This is big science with a big payoff. Everyone knows that, in a world run by electricity, the first to market with a practical fusion reactor that is cost-competitive with conventional sources (read: fossil fuels) stands to make a fortune not only with the initial introduction of their technology, but also for the foreseeable future. The wealthy governments of the world, by sinking the majority of their fusion investment into ITER, are virtually guaranteeing that the private sector will have a piece of the action when one of these alternative approaches to fusion proves to be at least as efficient, if not more efficient, than the tokamak design.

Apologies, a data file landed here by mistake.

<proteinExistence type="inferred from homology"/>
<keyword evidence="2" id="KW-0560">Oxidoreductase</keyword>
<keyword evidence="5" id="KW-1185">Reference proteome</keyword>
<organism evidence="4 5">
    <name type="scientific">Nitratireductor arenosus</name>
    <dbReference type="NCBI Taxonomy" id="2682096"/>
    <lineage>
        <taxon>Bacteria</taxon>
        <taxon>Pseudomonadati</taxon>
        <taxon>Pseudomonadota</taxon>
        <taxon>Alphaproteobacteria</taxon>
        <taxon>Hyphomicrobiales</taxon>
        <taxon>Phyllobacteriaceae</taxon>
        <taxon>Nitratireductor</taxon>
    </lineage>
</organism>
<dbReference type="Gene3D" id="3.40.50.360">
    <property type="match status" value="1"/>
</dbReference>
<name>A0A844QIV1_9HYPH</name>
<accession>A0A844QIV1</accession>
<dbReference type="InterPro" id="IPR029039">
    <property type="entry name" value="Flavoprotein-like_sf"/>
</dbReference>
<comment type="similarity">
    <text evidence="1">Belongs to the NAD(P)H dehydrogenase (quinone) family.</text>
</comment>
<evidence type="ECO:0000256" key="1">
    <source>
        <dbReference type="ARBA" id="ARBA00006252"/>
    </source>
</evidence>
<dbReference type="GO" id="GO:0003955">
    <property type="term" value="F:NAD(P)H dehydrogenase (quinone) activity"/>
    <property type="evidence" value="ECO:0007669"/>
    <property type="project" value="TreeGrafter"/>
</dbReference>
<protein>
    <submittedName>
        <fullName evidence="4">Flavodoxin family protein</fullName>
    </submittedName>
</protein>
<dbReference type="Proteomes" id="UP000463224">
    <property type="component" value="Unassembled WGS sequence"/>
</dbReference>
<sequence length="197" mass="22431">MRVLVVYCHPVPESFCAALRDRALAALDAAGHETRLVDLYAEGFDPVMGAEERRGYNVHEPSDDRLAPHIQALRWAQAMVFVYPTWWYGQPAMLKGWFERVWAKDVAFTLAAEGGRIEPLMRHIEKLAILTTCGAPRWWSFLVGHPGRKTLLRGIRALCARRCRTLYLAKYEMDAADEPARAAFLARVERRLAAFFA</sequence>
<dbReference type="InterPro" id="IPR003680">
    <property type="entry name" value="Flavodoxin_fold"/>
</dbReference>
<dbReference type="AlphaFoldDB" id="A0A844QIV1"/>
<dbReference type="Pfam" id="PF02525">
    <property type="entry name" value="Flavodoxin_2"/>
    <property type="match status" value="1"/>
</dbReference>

But fusion isn’t only about energy, profits, and power plants. Fusion is also about a vision of the future that avoids what futurist Joseph Voros has called an “energy disciplined society.” As expressed in panegyric form in a recent paper on fusion:

“The human spirit, its will to explore, to always seek new frontiers, the next Everest, deeper ocean floors, the inner secrets of the atom: these are iconised [sic] into human consciousness by the deeds of Christopher Columbus, Edmund Hillary, Jacques Cousteau, and Albert Einstein. In the background of the ever-expanding universe, this boundless spirit will be curbed by a requirement to limit growth. That was never meant to be. That should never be so. Man should have an unlimited destiny. To reach for the moon, as he already has; then to colonize it for its resources. Likewise to reach for the planets. Ultimately — the stars. Man’s spirit must and will remain indomitable.”